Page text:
In the event that your contract does not have a force majeure clause, you may still be able to rely on the doctrine of frustration if the COVID-19 pandemic has made the purpose of the contract impossible to achieve.
The doctrine of frustration is a remedy for extreme events which have made the purpose of the contract substantively different than the parties had originally intended when they entered into the contract. The courts have held that the determination of whether the doctrine of frustration is available will, in most cases, be determined by the following elements:
- The Event: The doctrine of frustration will spring forward where there has been an event that occurs through no fault of either party and where such event was neither contemplated nor reasonably foreseeable when the parties entered into the contract. The event must also be directly linked to the frustration of the original purpose of the contract.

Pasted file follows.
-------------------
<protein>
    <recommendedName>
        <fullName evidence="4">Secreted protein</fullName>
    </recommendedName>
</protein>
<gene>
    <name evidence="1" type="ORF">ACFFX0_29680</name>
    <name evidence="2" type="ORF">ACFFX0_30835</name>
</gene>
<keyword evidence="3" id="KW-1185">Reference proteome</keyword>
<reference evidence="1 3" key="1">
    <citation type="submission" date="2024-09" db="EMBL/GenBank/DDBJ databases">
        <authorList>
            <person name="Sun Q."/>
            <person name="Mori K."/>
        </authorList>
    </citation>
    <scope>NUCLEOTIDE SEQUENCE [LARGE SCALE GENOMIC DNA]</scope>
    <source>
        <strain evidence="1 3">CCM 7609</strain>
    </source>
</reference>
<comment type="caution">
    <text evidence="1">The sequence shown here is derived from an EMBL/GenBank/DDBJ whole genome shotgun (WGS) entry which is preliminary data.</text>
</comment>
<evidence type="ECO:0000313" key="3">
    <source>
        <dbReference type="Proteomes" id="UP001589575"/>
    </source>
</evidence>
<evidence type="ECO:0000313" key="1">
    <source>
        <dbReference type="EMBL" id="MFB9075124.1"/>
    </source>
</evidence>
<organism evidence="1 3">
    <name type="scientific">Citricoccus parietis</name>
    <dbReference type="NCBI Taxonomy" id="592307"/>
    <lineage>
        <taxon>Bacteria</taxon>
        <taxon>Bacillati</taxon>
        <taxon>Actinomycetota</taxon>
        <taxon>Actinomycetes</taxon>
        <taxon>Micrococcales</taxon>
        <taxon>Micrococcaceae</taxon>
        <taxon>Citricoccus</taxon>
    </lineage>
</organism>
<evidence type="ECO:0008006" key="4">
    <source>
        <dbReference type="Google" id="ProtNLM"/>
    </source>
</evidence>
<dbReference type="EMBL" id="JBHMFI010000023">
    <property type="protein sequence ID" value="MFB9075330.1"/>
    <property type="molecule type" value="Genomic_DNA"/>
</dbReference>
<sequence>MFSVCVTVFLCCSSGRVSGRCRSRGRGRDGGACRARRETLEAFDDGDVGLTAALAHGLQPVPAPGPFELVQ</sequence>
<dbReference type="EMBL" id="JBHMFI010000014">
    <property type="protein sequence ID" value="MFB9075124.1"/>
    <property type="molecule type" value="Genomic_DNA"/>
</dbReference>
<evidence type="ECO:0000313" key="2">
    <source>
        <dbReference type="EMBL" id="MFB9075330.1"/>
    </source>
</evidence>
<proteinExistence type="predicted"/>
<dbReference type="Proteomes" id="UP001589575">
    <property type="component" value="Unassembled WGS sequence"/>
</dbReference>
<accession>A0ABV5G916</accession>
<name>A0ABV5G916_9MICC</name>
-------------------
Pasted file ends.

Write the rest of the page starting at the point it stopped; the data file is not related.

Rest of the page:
- No Force Majeure Clause: The contract must not have a force majeureclause or similar provision which the parties intended to govern unforeseen events. Specifically, if a force majeure clause exists then the court will rely on its interpretation of that provision to determine what is to happen as a result of the unforeseen event.
- The Purpose of the Contract: The frustrating event must render performance impossible or for a purpose which is substantively different than that originally intended.
If you are a party to an agreement for which the COVID-19 pandemic has rendered performance impossible or radically different than that originally bargained for, then you should contact your legal advisor to determine your next steps.
For legal advice on issues arising from COVID-19, please contact your Torkin Manes lawyer.